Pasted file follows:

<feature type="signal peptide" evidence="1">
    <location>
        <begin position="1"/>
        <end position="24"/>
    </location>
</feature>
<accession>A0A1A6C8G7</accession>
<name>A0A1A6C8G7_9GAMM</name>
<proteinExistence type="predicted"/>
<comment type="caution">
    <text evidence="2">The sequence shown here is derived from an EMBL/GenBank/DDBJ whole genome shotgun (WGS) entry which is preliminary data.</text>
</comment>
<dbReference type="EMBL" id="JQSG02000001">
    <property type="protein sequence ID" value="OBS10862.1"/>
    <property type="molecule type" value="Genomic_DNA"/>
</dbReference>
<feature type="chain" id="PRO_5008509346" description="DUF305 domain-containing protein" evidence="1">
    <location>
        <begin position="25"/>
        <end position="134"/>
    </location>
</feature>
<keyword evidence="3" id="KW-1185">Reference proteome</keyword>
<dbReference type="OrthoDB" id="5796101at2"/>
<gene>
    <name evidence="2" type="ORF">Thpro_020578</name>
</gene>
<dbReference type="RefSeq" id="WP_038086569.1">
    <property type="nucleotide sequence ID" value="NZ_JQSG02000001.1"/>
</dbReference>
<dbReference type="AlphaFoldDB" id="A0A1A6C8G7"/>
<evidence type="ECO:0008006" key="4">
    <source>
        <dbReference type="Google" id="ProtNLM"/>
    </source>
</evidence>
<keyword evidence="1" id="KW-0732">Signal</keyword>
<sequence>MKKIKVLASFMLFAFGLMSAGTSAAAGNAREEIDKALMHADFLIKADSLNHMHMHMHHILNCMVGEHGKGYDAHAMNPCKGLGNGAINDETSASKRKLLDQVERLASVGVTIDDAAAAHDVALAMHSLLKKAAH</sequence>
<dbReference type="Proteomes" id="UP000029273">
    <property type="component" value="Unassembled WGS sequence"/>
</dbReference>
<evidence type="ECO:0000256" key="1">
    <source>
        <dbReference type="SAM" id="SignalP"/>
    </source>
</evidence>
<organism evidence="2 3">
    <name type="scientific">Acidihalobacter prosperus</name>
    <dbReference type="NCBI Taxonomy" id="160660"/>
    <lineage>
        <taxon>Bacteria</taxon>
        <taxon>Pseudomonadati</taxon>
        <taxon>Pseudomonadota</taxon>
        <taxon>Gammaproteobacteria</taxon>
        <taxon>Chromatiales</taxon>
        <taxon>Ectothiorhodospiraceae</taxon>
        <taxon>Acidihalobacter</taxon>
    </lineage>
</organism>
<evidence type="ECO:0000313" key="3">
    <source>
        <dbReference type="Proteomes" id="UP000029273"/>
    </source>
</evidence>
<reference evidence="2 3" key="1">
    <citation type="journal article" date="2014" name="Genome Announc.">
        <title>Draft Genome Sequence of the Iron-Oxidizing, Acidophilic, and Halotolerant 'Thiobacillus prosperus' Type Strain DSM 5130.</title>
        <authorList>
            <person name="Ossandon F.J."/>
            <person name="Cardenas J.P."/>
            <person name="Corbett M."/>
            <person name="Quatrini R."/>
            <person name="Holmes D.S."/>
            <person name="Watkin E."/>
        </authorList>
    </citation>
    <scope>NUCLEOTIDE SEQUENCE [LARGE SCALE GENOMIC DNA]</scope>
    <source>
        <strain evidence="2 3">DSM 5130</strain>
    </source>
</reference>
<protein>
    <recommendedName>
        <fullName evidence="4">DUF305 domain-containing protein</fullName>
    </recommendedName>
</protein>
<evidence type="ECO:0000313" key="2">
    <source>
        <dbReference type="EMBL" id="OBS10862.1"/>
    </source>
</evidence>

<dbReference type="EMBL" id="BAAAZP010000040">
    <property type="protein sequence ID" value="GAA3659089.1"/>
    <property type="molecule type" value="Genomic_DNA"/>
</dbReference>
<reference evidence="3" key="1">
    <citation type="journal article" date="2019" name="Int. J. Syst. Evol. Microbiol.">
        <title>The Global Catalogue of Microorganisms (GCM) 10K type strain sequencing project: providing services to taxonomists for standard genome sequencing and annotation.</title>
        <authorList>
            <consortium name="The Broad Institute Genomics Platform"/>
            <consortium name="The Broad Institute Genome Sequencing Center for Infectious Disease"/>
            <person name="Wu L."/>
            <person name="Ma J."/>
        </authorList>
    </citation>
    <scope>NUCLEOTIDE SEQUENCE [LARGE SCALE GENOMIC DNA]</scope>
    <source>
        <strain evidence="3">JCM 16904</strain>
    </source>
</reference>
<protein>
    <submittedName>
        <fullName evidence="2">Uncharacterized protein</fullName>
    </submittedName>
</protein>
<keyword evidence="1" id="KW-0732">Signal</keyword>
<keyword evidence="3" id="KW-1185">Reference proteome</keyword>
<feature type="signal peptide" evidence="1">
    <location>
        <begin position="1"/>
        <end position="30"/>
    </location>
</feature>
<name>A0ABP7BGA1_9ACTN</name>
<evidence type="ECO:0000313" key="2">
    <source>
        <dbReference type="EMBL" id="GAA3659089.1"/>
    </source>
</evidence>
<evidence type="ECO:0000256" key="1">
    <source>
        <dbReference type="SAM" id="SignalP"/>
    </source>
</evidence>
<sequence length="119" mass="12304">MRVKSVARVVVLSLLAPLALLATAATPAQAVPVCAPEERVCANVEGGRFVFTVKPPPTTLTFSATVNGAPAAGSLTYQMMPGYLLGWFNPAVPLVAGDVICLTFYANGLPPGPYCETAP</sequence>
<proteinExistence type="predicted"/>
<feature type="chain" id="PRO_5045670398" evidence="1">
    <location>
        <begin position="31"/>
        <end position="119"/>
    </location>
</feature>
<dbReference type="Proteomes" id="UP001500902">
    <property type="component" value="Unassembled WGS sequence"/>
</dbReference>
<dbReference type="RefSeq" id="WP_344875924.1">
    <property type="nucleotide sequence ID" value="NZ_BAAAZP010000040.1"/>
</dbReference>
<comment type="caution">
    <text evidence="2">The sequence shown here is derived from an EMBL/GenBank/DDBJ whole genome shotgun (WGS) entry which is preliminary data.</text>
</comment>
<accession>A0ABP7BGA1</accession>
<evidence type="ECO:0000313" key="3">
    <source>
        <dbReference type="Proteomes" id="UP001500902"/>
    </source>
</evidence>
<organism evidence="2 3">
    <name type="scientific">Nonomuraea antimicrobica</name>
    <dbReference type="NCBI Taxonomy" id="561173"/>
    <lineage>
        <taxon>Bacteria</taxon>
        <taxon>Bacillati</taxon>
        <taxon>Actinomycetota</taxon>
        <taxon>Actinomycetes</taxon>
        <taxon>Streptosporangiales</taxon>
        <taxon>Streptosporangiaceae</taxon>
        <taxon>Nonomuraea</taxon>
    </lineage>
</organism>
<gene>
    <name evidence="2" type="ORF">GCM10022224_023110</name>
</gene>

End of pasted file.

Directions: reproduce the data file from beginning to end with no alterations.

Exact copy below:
<feature type="signal peptide" evidence="1">
    <location>
        <begin position="1"/>
        <end position="24"/>
    </location>
</feature>
<accession>A0A1A6C8G7</accession>
<name>A0A1A6C8G7_9GAMM</name>
<proteinExistence type="predicted"/>
<comment type="caution">
    <text evidence="2">The sequence shown here is derived from an EMBL/GenBank/DDBJ whole genome shotgun (WGS) entry which is preliminary data.</text>
</comment>
<dbReference type="EMBL" id="JQSG02000001">
    <property type="protein sequence ID" value="OBS10862.1"/>
    <property type="molecule type" value="Genomic_DNA"/>
</dbReference>
<feature type="chain" id="PRO_5008509346" description="DUF305 domain-containing protein" evidence="1">
    <location>
        <begin position="25"/>
        <end position="134"/>
    </location>
</feature>
<keyword evidence="3" id="KW-1185">Reference proteome</keyword>
<dbReference type="OrthoDB" id="5796101at2"/>
<gene>
    <name evidence="2" type="ORF">Thpro_020578</name>
</gene>
<dbReference type="RefSeq" id="WP_038086569.1">
    <property type="nucleotide sequence ID" value="NZ_JQSG02000001.1"/>
</dbReference>
<dbReference type="AlphaFoldDB" id="A0A1A6C8G7"/>
<evidence type="ECO:0008006" key="4">
    <source>
        <dbReference type="Google" id="ProtNLM"/>
    </source>
</evidence>
<keyword evidence="1" id="KW-0732">Signal</keyword>
<sequence>MKKIKVLASFMLFAFGLMSAGTSAAAGNAREEIDKALMHADFLIKADSLNHMHMHMHHILNCMVGEHGKGYDAHAMNPCKGLGNGAINDETSASKRKLLDQVERLASVGVTIDDAAAAHDVALAMHSLLKKAAH</sequence>
<dbReference type="Proteomes" id="UP000029273">
    <property type="component" value="Unassembled WGS sequence"/>
</dbReference>
<evidence type="ECO:0000256" key="1">
    <source>
        <dbReference type="SAM" id="SignalP"/>
    </source>
</evidence>
<organism evidence="2 3">
    <name type="scientific">Acidihalobacter prosperus</name>
    <dbReference type="NCBI Taxonomy" id="160660"/>
    <lineage>
        <taxon>Bacteria</taxon>
        <taxon>Pseudomonadati</taxon>
        <taxon>Pseudomonadota</taxon>
        <taxon>Gammaproteobacteria</taxon>
        <taxon>Chromatiales</taxon>
        <taxon>Ectothiorhodospiraceae</taxon>
        <taxon>Acidihalobacter</taxon>
    </lineage>
</organism>
<evidence type="ECO:0000313" key="3">
    <source>
        <dbReference type="Proteomes" id="UP000029273"/>
    </source>
</evidence>
<reference evidence="2 3" key="1">
    <citation type="journal article" date="2014" name="Genome Announc.">
        <title>Draft Genome Sequence of the Iron-Oxidizing, Acidophilic, and Halotolerant 'Thiobacillus prosperus' Type Strain DSM 5130.</title>
        <authorList>
            <person name="Ossandon F.J."/>
            <person name="Cardenas J.P."/>
            <person name="Corbett M."/>
            <person name="Quatrini R."/>
            <person name="Holmes D.S."/>
            <person name="Watkin E."/>
        </authorList>
    </citation>
    <scope>NUCLEOTIDE SEQUENCE [LARGE SCALE GENOMIC DNA]</scope>
    <source>
        <strain evidence="2 3">DSM 5130</strain>
    </source>
</reference>
<protein>
    <recommendedName>
        <fullName evidence="4">DUF305 domain-containing protein</fullName>
    </recommendedName>
</protein>
<evidence type="ECO:0000313" key="2">
    <source>
        <dbReference type="EMBL" id="OBS10862.1"/>
    </source>
</evidence>

<dbReference type="EMBL" id="BAAAZP010000040">
    <property type="protein sequence ID" value="GAA3659089.1"/>
    <property type="molecule type" value="Genomic_DNA"/>
</dbReference>
<reference evidence="3" key="1">
    <citation type="journal article" date="2019" name="Int. J. Syst. Evol. Microbiol.">
        <title>The Global Catalogue of Microorganisms (GCM) 10K type strain sequencing project: providing services to taxonomists for standard genome sequencing and annotation.</title>
        <authorList>
            <consortium name="The Broad Institute Genomics Platform"/>
            <consortium name="The Broad Institute Genome Sequencing Center for Infectious Disease"/>
            <person name="Wu L."/>
            <person name="Ma J."/>
        </authorList>
    </citation>
    <scope>NUCLEOTIDE SEQUENCE [LARGE SCALE GENOMIC DNA]</scope>
    <source>
        <strain evidence="3">JCM 16904</strain>
    </source>
</reference>
<protein>
    <submittedName>
        <fullName evidence="2">Uncharacterized protein</fullName>
    </submittedName>
</protein>
<keyword evidence="1" id="KW-0732">Signal</keyword>
<keyword evidence="3" id="KW-1185">Reference proteome</keyword>
<feature type="signal peptide" evidence="1">
    <location>
        <begin position="1"/>
        <end position="30"/>
    </location>
</feature>
<name>A0ABP7BGA1_9ACTN</name>
<evidence type="ECO:0000313" key="2">
    <source>
        <dbReference type="EMBL" id="GAA3659089.1"/>
    </source>
</evidence>
<evidence type="ECO:0000256" key="1">
    <source>
        <dbReference type="SAM" id="SignalP"/>
    </source>
</evidence>
<sequence length="119" mass="12304">MRVKSVARVVVLSLLAPLALLATAATPAQAVPVCAPEERVCANVEGGRFVFTVKPPPTTLTFSATVNGAPAAGSLTYQMMPGYLLGWFNPAVPLVAGDVICLTFYANGLPPGPYCETAP</sequence>
<proteinExistence type="predicted"/>
<feature type="chain" id="PRO_5045670398" evidence="1">
    <location>
        <begin position="31"/>
        <end position="119"/>
    </location>
</feature>
<dbReference type="Proteomes" id="UP001500902">
    <property type="component" value="Unassembled WGS sequence"/>
</dbReference>
<dbReference type="RefSeq" id="WP_344875924.1">
    <property type="nucleotide sequence ID" value="NZ_BAAAZP010000040.1"/>
</dbReference>
<comment type="caution">
    <text evidence="2">The sequence shown here is derived from an EMBL/GenBank/DDBJ whole genome shotgun (WGS) entry which is preliminary data.</text>
</comment>
<accession>A0ABP7BGA1</accession>
<evidence type="ECO:0000313" key="3">
    <source>
        <dbReference type="Proteomes" id="UP001500902"/>
    </source>
</evidence>
<organism evidence="2 3">
    <name type="scientific">Nonomuraea antimicrobica</name>
    <dbReference type="NCBI Taxonomy" id="561173"/>
    <lineage>
        <taxon>Bacteria</taxon>
        <taxon>Bacillati</taxon>
        <taxon>Actinomycetota</taxon>
        <taxon>Actinomycetes</taxon>
        <taxon>Streptosporangiales</taxon>
        <taxon>Streptosporangiaceae</taxon>
        <taxon>Nonomuraea</taxon>
    </lineage>
</organism>
<gene>
    <name evidence="2" type="ORF">GCM10022224_023110</name>
</gene>